If Koontz continues making books with angelic autistics (since he still insists on calling people with autism “autistics”), I may have to drop him as a simple pleasure.  Or at least research his books to see if there’s an “autistic” in it before reading it.  I’ll let it slide for Frankenstein, since it’s one of his older books, but new books Beware!

Big Freakin’ Edit: Upon doing a little extra research, it has come to my attention that Prodigal Son was co-authored by Kevin J. Anderson, who is a childhood favorite of mine. For reasons unknown, his name was removed from later editions of the book. For shame! (Unless Anderson no longer wants to be affiliated with it)

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What Immortal Hand

what immortal hand coverDo you ever read a book with the honest intent to write a review right afterwards, but life happens and then a couple of weeks pass and whoops, you haven’t written the blog yet?  Or is that just me?  Whoops.

As you may know, I am a fan of Johnny Worthen’s work.  I signed up for his email list last year at Salt Lake Comic Con, and this year, when he asked for readers and reviewers for his new book, What Immortal Hand, I immediately responded, “Yassss!” (If you’re tired of my reviews of Johnny’s books, get used to it.  I’ll probably end up reviewing all his books over time)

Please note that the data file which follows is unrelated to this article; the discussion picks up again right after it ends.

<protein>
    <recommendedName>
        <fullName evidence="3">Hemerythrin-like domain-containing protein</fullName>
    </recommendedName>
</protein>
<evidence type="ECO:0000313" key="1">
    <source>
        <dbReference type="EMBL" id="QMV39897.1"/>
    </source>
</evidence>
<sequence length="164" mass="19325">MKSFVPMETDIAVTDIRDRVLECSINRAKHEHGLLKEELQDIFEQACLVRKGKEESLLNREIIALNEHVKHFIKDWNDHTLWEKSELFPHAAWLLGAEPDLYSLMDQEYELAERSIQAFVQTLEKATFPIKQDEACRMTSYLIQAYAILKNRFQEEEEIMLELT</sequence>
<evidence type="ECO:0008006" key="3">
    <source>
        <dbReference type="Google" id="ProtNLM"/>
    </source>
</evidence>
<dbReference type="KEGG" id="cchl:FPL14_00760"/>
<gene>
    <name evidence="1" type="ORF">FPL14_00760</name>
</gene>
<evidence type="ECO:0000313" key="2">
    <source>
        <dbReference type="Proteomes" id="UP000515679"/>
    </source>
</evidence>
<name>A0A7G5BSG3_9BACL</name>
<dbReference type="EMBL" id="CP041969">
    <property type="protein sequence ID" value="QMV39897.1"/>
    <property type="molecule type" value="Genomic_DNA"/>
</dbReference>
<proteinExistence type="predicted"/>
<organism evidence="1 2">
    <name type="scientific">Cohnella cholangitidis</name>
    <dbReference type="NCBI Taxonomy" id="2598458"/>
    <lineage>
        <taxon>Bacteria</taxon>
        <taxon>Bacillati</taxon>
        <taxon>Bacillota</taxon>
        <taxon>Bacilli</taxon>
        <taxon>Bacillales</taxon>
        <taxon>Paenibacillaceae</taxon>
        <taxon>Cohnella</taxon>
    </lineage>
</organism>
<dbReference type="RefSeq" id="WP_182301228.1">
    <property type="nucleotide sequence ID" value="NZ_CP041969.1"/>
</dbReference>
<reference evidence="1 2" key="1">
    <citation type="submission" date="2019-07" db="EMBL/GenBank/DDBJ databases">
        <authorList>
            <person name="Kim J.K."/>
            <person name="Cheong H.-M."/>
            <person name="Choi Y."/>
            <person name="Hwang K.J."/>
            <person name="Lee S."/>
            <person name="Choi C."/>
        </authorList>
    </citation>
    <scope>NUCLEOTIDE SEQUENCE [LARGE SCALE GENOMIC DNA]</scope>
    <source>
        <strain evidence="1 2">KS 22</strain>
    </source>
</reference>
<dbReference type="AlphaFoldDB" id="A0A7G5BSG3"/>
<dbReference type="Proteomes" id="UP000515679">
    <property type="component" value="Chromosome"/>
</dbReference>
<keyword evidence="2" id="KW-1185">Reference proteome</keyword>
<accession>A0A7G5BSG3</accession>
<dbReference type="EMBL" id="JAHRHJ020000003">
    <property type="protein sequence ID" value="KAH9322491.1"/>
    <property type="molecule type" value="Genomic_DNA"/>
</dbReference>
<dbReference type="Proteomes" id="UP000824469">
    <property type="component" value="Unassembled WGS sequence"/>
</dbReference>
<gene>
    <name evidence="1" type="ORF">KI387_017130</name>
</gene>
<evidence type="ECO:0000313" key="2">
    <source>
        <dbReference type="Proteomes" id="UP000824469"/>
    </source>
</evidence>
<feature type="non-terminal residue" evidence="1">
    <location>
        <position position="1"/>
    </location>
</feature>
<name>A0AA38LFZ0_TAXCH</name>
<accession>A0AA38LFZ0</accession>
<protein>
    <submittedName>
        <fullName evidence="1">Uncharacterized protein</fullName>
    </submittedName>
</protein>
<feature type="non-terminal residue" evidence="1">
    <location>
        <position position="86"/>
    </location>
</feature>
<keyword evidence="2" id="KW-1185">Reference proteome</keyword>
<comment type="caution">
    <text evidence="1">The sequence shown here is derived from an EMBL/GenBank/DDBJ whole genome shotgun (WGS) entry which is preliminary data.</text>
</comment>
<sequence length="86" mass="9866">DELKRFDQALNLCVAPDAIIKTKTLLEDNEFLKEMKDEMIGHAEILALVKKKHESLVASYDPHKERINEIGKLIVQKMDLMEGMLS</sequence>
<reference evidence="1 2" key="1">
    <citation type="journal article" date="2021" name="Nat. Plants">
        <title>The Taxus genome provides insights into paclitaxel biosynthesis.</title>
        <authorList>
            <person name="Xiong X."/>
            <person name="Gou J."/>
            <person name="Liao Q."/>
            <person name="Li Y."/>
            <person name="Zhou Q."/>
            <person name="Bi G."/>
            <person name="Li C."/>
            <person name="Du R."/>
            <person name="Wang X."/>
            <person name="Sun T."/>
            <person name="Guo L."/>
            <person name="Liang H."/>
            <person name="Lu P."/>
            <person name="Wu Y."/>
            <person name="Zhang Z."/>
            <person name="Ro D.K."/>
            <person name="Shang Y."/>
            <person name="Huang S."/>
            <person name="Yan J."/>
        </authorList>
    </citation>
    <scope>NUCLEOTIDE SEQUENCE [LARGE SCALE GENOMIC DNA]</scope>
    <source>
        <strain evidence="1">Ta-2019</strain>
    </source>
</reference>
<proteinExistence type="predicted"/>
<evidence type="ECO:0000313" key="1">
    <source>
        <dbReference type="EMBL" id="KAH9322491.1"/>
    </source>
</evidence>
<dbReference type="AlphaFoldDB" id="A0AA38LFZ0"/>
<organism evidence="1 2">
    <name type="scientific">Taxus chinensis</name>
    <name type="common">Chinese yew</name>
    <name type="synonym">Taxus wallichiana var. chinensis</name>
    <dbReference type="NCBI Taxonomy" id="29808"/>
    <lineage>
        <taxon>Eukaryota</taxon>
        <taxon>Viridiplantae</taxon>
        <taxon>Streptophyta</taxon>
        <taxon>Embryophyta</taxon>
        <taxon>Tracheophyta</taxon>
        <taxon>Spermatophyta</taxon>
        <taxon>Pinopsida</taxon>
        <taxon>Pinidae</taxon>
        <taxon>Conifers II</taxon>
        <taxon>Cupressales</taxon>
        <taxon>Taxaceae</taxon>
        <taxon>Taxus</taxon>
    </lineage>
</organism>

What Immortal Hand follows Michael Oswald, private investigator for an insurance company eager to prove disability fraud or other ways customers violated their plans and thus don’t have to pay out any insurance claims.  Michael doesn’t like working for the insurance company, but it pays his bills and allows him to travel endlessly. Continue reading “What Immortal Hand”

Beatrysel by Johnny Worthen

beatrysel cover artBeatrysel, by Johnny Worthen, is a very interesting novel.  Set in Portland, Oregon, it centers around dark and occult deaths caused, if not by the self-made Mage Julian Cormac, then by someone close to him.

Julian has just come out of a drug-filled stupor prescribed by his psychiatrist after he exited a mental hospital to find that something is very wrong.  His friends the Crabs, so called because they frequent a quaint bookshop called the Crabtree, are being targeted by a serial killer that kills by luring their victims to their deaths by Magick. Continue reading “Beatrysel by Johnny Worthen”

I Am Not a Serial Killer